With great regret, FKF Board has accepted the resignation of Camille Wekesa as its Secretary. In late November Camille wrote, "It is a hard decision but ... since my move to Nanyuki 18 months ago I have inevitably been drawn into various activities there as well as needing to finally start a large art project that has been part of my plans for many years." Camille is one of Kenya's finest artists, who paints, creates murals, curates and speaks on art. She studied in Italy and has worked in Europe, yet has chosen her home country Kenya to live and work. Like many talented young Kenyans of her generation, she has been lured away from the bustle of Nairobi to the pristine air and vistas at the foot of Mt. Kenya. Camille was FKF's first elected Secretary, after Chantal Mariotte served as Interim Secretary during the Association's registration and certification in 2010. Camille brought great warmth and vigour to the position, and we thank her most heartily for her service. Although we shall miss her, she assures us that she will always be a close Friend of Karura and remain involved with the FKF Membership Committee.

But to offset the sadness at Camille's departure, we are delighted to announce that newly-elected FKF Board member Katherine Kariuki has agreed to take on the task of Secretary. Katherine, as you may have read in her profile (click here) in the last Newsletter serves on several committees, has been the Runda neighbourhood representative on the FKF Board and is currently the Chairperson of Runda Water Ltd. Thank you, Katherine, for agreeing to take on and direct some of your considerable energy to this important task for the Friends of Karura.
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Climate Change Department
It Just Keeps Getting Wetter and Wetter

The end of 2015 experienced the second wettest November in 70 years! The month's rainfall was 590mm (23in), just beating the November 1961 record of 585mm, but falling short of 2006's more than 800mm. 1961 was a year of tremendous floods throughout the country, and 2006 was the last El Niño episode. This year, November delivered 60% of the average year's rain in one month. Climate change? El Niño? Or a bit of both?
The chart above combines the long term rainfall data (thanks to the Muthaiga Country Club for records dating back to 1945) with contemporary data collected in the Gitathuru River valley on the Karura Forest boundary since 1995. The shape of the adjusted graph for the whole seven decades, plus the two trendlines (black, a 4-month running average, and orange, a polynomial fit) suggest that the area around Karura has been receiving increasingly more rain over the past couple of decades. Data over more years in the future will show if this is a blip typical of a variable rainfall regime or a true signal of climate change.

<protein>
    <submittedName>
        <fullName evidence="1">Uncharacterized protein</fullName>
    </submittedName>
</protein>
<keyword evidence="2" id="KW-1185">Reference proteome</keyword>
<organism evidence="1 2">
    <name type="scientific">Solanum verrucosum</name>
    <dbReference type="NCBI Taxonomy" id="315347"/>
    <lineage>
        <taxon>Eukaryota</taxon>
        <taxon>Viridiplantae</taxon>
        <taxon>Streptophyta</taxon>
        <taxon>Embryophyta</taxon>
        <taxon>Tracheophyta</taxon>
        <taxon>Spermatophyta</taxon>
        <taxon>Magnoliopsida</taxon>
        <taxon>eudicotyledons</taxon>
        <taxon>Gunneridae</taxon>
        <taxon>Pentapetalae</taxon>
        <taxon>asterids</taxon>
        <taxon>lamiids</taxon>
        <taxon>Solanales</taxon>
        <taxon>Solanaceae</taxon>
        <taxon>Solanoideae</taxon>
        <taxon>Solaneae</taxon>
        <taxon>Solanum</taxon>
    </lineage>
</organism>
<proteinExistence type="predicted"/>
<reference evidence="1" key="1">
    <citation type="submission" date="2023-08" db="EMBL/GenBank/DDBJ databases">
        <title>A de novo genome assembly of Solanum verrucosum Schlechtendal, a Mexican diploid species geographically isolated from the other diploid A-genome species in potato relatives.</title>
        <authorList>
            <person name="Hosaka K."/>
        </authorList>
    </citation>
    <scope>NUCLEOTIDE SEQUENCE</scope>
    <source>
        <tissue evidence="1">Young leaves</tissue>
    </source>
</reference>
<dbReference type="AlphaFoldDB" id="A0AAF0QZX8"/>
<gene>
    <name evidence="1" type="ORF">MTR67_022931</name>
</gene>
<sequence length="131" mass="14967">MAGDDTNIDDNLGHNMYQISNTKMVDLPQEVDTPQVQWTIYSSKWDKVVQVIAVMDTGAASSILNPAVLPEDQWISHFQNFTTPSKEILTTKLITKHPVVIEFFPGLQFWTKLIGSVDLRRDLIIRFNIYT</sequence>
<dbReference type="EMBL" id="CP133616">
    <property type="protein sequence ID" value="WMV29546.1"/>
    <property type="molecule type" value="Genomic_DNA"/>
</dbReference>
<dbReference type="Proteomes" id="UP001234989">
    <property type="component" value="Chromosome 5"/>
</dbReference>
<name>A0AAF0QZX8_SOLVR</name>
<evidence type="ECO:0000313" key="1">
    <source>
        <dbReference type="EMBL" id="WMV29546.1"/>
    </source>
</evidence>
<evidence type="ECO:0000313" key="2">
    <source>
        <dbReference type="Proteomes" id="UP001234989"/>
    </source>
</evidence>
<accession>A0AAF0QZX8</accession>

2015-2016 is supposed to be another El Niño period. Although the portend of a monster event from the November rainfall seems to have petered out in December, we shall have to wait for the next quarter's results to see if Karura will be one of the El Niño 'water winners'.
Origin of the KFEET Centre Building
A Karura Forest Historical Note

FKF Vice-Chair, Sharad Rao, recalls, "I joined Shell East Africa in 1952 at 17,  when Shell leased land from the then Forest Department to build a sports club. Mau-Mau had just broken out, and Shell's General Manager, E.T. Jones, called a special general meeting to propose that Shell abandon the plan. The entire membership voted in favour. When he asked if anyone was against, I started to raise my hand, but colleagues restrained me saying I shouldn't oppose the GM. He spotted the commotion and asked, 'Young man, do you have something to say?'  I timidly asked that even if Mau-Mau had broken out, was Shell not here to stay?  The GM said, 'You have a point. I withdraw my motion. And you, young man, come and see me in the morning.'  The next day, he asked, 'You dared oppose me yesterday?' I apologised and told him I believed it was the right thing to do.  'Absolutely,' he said, 'and now I want you to be the club's secretary.' Thus I became the first club secretary and oversaw construction of the club building, which is still standing today as the KFEET (Karura Forest Environment Education Trust) Centre.
Shell GM addresses the crowd (Governor Sir Evelyn Baring is hidden from view) on site of clubhouse

"The colonial Governor, Sir Evelyn Baring, officiated at the ground-breaking ceremony (right), where he and the GM sat on the podium with me standing to one side.  As a young Indian, I could not sit at the podium."

Shell crickettersSharad played cricket for Shell. He says that the team is in the Guinness Book of Records for having scored the least runs - six all out - in a match against Nairobi Club.  The team at one match held at the Shell Sports Club (left) was captained by the Indian High Commissioner Apa Pant (centre). Sharad is seated on the turf, far right.